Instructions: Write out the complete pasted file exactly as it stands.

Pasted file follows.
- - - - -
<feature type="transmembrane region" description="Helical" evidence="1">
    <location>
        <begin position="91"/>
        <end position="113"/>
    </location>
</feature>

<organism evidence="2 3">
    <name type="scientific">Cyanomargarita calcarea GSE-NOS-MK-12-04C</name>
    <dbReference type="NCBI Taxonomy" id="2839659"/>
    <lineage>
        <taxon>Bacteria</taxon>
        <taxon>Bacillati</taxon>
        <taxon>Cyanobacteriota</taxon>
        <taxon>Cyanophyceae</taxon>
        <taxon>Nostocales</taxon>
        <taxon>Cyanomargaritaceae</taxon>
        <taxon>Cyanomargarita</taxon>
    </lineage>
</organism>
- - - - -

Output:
<feature type="transmembrane region" description="Helical" evidence="1">
    <location>
        <begin position="91"/>
        <end position="113"/>
    </location>
</feature>

<organism evidence="2 3">
    <name type="scientific">Cyanomargarita calcarea GSE-NOS-MK-12-04C</name>
    <dbReference type="NCBI Taxonomy" id="2839659"/>
    <lineage>
        <taxon>Bacteria</taxon>
        <taxon>Bacillati</taxon>
        <taxon>Cyanobacteriota</taxon>
        <taxon>Cyanophyceae</taxon>
        <taxon>Nostocales</taxon>
        <taxon>Cyanomargaritaceae</taxon>
        <taxon>Cyanomargarita</taxon>
    </lineage>
</organism>